I hear the kind of people who like fruit in their muffins especially like blueberries in these.

*It’s actually possible to use a wide variety of sweeteners here, including cane syrup, agave, or all honey. All molasses is a bit strong for my tastes, but works. I haven’t yet tried maple syrup; if you do, tell me how it goes!
**I found Quaker-brand wheat bran in my regular grocery store, labeled as “unprocessed bran” on the front but clearly identified as wheat bran in the ingredients. If you have access to a store with bulk bins, you’ll almost certainly save some money by buying the bran that way.

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Granola muffins

I post a lot of breakfast recipes because I have breakfast problems. I like to eat it, but I’m a pickypants about traditional breakfast foods: I don’t like eggs, I only eat oatmeal under select circumstances, and the yeast in bread gives me bellyaches. In the winter, it seems too cold for yogurt, my usual breakfast staple, so I do a lot of breakfast baking.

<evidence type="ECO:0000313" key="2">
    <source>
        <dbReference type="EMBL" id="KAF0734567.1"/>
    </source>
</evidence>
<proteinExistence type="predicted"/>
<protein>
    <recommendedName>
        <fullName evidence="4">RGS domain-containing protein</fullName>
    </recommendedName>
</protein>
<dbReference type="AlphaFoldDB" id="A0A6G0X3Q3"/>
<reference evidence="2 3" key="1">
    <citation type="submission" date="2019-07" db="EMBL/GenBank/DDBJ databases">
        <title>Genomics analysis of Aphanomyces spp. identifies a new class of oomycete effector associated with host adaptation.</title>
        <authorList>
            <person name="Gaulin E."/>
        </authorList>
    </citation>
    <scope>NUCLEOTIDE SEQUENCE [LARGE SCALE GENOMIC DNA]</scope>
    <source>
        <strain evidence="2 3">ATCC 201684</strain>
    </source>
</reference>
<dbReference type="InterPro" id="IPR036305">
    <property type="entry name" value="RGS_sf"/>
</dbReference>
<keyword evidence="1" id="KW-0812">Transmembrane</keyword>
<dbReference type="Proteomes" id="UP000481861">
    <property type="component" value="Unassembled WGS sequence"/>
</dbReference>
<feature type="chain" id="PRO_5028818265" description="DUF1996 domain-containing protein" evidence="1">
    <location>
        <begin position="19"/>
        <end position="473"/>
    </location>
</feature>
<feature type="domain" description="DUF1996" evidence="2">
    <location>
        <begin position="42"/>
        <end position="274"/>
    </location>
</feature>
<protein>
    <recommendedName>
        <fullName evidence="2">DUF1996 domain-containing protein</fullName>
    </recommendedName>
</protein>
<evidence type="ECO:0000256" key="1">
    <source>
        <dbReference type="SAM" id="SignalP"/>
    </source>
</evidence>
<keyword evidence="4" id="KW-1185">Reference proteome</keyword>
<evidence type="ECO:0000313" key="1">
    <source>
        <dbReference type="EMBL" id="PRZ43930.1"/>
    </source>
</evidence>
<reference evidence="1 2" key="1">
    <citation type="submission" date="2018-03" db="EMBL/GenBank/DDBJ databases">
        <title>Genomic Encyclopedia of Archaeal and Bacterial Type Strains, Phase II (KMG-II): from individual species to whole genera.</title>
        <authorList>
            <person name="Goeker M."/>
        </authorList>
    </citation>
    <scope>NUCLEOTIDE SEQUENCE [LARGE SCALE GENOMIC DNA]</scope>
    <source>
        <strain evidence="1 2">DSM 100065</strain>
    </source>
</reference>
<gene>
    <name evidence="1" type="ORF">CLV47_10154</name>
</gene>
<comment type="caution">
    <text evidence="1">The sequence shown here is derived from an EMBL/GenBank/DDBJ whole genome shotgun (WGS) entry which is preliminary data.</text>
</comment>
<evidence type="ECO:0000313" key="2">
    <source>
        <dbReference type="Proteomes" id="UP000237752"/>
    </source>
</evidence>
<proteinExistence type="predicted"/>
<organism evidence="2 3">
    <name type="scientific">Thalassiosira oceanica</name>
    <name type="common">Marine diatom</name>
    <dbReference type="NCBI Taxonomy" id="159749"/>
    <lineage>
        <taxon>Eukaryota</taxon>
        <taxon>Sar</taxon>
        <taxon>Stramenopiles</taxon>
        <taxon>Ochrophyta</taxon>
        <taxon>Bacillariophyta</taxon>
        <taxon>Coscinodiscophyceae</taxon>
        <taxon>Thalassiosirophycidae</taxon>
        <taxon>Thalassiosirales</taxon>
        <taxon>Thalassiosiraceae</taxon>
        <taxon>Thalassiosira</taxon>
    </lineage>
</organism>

granola muffin with butter

These muffins are made with granola right in the batter. The granola is softened by soaking it in milk before adding it to the muffin batter, and the resulting muffins are very moist and only slightly sweet. Like many muffins, I like these best split and buttered; I often put mine in the toaster oven in the morning to help get them to a butter-melting temperature.

Granola Muffins
Adapted from the New York Times

1 c. granola*
1/2 c. milk (whatever you have is fine)
2 eggs
1/4 c. honey
1/2 c. plain yogurt or sour cream
1/4 c. canola oil
1 t. vanilla
1 c. whole wheat flour
2 t. baking powder
1/2 t. baking soda
pinch salt

Preheat the oven to 375 F. Grease or line twelve muffin cups. Put the granola in a bowl, pour the milk over it, and let soak for at least 20 minutes.

soaking granola

Mix together the eggs, honey, yogurt or sour cream, canola oil, and vanilla. Add the dry ingredients (flour, baking powder, baking soda, salt) and stir just to combine, then fold in the granola.

Fill the muffin cups about 3/4 full and bake the muffins for 22-25 minutes, or until a toothpick comes out clean. Because they are so moist, it’s a good idea to let them cool for ten or fifteen minutes before removing them from the pan, especially if you’re not using liners.

granola muffin